Too often, as software companies grow, a long-term strategy for managing the codebase takes the backburner until it becomes too difficult to manage. These fast-growing companies look appealing to VCs and potential investors, but behind the scenes they’re a mess: original source code can’t be tracked down; data repositories are spread across multiple production systems (and can’t be located); the codebase was written without any best practices or management in place. When left unmanaged, these issues can result in a multitude of problems, whether it’s a lost investment or a messy codebase.This doesn’t have to be your experience. You can ensure your code can grow and scale together with your company. Here are three things to consider when choosing your software version management system to effectively manage your ongoing source code development:
Adapt to the current climateEver since the dot-com bust, software companies have faced more cautious venture capitalists and angel investors, who do not want their ventures allocating resources (both personnel and financial) on support systems. The evolving start-up climate, however, brings competing pressures, since start-ups today have more heavy lifting early on. Whether that be deploying to the cloud or managing massive amounts of data, these are the things you need to consider. Today, the type or profile of your business – not the number of employees or revenue – dictates what source code version management system is best for you.
Set the foundation todayPicking the right tool from the get-go is critical for your start-up. Done right, it will create a strong base to protect your future success, providing a record for eventual patent filing and establishing prior use when needed. Ideally, the source code version management system you select will have a wide entrance ramp, offering not only favorable pricing for your small team, but easy deployment to a virtual machine or the cloud. Equally important is ensuring your system supports remote workers and fits seamlessly into other tools, including IDEs and Office applications. You want a system that is a team player, supporting cross-functional groups of employees, from artists to writers to even finance managers. Maintenance should be minimal so your company isn’t dependent on an army of experts to function.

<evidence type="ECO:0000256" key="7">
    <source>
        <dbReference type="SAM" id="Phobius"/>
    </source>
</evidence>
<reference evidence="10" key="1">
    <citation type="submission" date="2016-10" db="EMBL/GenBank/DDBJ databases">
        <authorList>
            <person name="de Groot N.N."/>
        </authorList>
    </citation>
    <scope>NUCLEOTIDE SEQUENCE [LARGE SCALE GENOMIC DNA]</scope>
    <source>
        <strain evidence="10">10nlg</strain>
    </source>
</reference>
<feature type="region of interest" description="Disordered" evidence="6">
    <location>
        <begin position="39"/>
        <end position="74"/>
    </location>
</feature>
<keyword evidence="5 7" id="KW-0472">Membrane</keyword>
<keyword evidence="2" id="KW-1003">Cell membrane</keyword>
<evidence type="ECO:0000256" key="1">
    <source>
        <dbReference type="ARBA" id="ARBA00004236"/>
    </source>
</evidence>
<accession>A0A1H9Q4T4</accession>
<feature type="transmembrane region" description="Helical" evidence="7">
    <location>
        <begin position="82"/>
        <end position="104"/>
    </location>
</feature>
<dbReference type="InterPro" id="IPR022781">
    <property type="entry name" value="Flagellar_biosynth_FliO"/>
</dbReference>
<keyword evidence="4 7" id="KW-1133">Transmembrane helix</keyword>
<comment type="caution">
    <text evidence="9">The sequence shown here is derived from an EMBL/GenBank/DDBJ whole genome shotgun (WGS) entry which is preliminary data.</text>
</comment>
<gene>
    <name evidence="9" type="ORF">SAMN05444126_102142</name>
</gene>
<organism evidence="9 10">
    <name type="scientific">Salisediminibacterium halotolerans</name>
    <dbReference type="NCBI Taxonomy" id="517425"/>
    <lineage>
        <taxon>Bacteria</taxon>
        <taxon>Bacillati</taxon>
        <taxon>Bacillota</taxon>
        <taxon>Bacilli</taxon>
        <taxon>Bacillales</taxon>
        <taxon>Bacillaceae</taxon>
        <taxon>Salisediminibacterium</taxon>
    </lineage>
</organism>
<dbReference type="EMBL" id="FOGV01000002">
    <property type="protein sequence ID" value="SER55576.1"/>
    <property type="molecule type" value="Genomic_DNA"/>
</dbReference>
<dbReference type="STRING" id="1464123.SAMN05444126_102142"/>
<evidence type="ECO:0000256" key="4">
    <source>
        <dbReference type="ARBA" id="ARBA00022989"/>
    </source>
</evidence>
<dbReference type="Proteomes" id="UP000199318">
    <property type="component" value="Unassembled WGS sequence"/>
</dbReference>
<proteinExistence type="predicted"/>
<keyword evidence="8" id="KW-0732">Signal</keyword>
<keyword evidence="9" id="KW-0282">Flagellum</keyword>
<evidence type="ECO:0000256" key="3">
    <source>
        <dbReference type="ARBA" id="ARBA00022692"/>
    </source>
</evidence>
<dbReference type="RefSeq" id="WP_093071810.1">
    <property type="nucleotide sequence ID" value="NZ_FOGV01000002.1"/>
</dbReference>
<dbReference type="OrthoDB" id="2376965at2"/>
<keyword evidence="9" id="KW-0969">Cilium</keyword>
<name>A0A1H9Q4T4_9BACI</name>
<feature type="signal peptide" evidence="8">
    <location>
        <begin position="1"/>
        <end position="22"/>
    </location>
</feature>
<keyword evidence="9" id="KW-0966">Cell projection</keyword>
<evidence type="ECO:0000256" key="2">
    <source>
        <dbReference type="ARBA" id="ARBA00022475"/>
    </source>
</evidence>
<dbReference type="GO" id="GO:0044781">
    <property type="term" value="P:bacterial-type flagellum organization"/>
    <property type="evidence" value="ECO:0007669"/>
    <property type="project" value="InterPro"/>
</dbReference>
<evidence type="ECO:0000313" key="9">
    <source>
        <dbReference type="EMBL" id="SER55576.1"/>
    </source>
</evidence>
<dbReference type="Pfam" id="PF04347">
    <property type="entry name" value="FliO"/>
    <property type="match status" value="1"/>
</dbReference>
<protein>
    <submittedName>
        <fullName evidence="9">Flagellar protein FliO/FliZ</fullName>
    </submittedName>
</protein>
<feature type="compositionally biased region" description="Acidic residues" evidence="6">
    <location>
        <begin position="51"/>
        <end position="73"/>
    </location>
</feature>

Be ready for future growthThat exciting period when you’re growing fast can be dampened if your code can’t keep pace. Your source code version management system should be able to scale to support any type of data, any increase in team members and any expansion of locations. That way, transitions will be painless, enabling you to effortlessly move from a hosted solution to self-service cloud platforms (e.g. EC2, Azure) or even on-premise software. The point is that your development environment and infrastructure will change. Guaranteed. And, your system needs to be flexible. You have to make sure the system you put in place on opening day will work the same for developer No. 100 as it did for developer Number two. A smooth transition from small start-up to growing company can be easily managed if you take the time to consider your development requirements early on. Don’t be one of the many companies that opt for the easy route – whatever is fast, cheap or cool – without considering your future development. It may be a tempting path today, but you will pay dearly for it tomorrow. Pick a tool that allows you to excel in today’s startup environment; that helps you recover from mistakes; that positions you to succeed and to scale. Your designers, engineers, artists, developers, project managers, investors and future self will all thank you for it. Christopher Seiwald is president and CTO of Perforce Software.
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